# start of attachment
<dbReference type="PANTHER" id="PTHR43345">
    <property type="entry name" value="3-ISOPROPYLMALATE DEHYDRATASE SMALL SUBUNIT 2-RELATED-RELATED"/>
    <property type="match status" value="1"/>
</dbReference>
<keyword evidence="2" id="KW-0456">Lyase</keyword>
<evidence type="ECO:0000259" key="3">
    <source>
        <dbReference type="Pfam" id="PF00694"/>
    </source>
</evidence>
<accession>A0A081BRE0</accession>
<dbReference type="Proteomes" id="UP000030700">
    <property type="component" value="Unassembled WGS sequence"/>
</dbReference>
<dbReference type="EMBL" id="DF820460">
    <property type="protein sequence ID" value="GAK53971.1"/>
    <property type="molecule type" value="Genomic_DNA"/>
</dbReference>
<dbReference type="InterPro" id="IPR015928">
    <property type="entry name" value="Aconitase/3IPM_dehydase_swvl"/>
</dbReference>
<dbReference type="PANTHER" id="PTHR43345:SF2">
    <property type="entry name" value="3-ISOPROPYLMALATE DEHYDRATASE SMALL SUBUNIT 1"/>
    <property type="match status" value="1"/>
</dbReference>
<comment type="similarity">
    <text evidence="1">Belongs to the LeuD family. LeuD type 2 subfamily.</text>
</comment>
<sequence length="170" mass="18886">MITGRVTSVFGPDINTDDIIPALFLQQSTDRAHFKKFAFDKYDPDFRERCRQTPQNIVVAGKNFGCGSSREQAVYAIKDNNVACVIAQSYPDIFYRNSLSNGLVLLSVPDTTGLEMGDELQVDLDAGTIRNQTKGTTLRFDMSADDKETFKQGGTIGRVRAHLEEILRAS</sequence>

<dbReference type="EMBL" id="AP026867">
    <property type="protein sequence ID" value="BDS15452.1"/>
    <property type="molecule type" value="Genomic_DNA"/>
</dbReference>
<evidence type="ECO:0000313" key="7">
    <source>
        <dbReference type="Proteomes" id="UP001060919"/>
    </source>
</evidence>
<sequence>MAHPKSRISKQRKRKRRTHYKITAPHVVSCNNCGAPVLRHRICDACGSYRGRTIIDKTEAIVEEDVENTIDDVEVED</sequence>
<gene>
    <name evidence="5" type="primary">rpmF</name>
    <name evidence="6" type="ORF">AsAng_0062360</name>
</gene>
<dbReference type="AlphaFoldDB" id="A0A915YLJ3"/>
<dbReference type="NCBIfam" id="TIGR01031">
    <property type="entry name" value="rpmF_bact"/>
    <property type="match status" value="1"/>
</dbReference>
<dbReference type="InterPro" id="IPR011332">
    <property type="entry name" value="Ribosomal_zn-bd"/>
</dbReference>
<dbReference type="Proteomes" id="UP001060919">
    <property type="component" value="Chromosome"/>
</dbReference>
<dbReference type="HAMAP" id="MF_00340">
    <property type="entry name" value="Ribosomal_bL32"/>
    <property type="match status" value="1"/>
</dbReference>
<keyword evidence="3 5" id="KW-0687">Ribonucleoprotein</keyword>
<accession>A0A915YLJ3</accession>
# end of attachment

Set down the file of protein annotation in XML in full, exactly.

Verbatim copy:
<dbReference type="PANTHER" id="PTHR43345">
    <property type="entry name" value="3-ISOPROPYLMALATE DEHYDRATASE SMALL SUBUNIT 2-RELATED-RELATED"/>
    <property type="match status" value="1"/>
</dbReference>
<keyword evidence="2" id="KW-0456">Lyase</keyword>
<evidence type="ECO:0000259" key="3">
    <source>
        <dbReference type="Pfam" id="PF00694"/>
    </source>
</evidence>
<accession>A0A081BRE0</accession>
<dbReference type="Proteomes" id="UP000030700">
    <property type="component" value="Unassembled WGS sequence"/>
</dbReference>
<dbReference type="EMBL" id="DF820460">
    <property type="protein sequence ID" value="GAK53971.1"/>
    <property type="molecule type" value="Genomic_DNA"/>
</dbReference>
<dbReference type="InterPro" id="IPR015928">
    <property type="entry name" value="Aconitase/3IPM_dehydase_swvl"/>
</dbReference>
<dbReference type="PANTHER" id="PTHR43345:SF2">
    <property type="entry name" value="3-ISOPROPYLMALATE DEHYDRATASE SMALL SUBUNIT 1"/>
    <property type="match status" value="1"/>
</dbReference>
<comment type="similarity">
    <text evidence="1">Belongs to the LeuD family. LeuD type 2 subfamily.</text>
</comment>
<sequence length="170" mass="18886">MITGRVTSVFGPDINTDDIIPALFLQQSTDRAHFKKFAFDKYDPDFRERCRQTPQNIVVAGKNFGCGSSREQAVYAIKDNNVACVIAQSYPDIFYRNSLSNGLVLLSVPDTTGLEMGDELQVDLDAGTIRNQTKGTTLRFDMSADDKETFKQGGTIGRVRAHLEEILRAS</sequence>

<dbReference type="EMBL" id="AP026867">
    <property type="protein sequence ID" value="BDS15452.1"/>
    <property type="molecule type" value="Genomic_DNA"/>
</dbReference>
<evidence type="ECO:0000313" key="7">
    <source>
        <dbReference type="Proteomes" id="UP001060919"/>
    </source>
</evidence>
<sequence>MAHPKSRISKQRKRKRRTHYKITAPHVVSCNNCGAPVLRHRICDACGSYRGRTIIDKTEAIVEEDVENTIDDVEVED</sequence>
<gene>
    <name evidence="5" type="primary">rpmF</name>
    <name evidence="6" type="ORF">AsAng_0062360</name>
</gene>
<dbReference type="AlphaFoldDB" id="A0A915YLJ3"/>
<dbReference type="NCBIfam" id="TIGR01031">
    <property type="entry name" value="rpmF_bact"/>
    <property type="match status" value="1"/>
</dbReference>
<dbReference type="InterPro" id="IPR011332">
    <property type="entry name" value="Ribosomal_zn-bd"/>
</dbReference>
<dbReference type="Proteomes" id="UP001060919">
    <property type="component" value="Chromosome"/>
</dbReference>
<dbReference type="HAMAP" id="MF_00340">
    <property type="entry name" value="Ribosomal_bL32"/>
    <property type="match status" value="1"/>
</dbReference>
<keyword evidence="3 5" id="KW-0687">Ribonucleoprotein</keyword>
<accession>A0A915YLJ3</accession>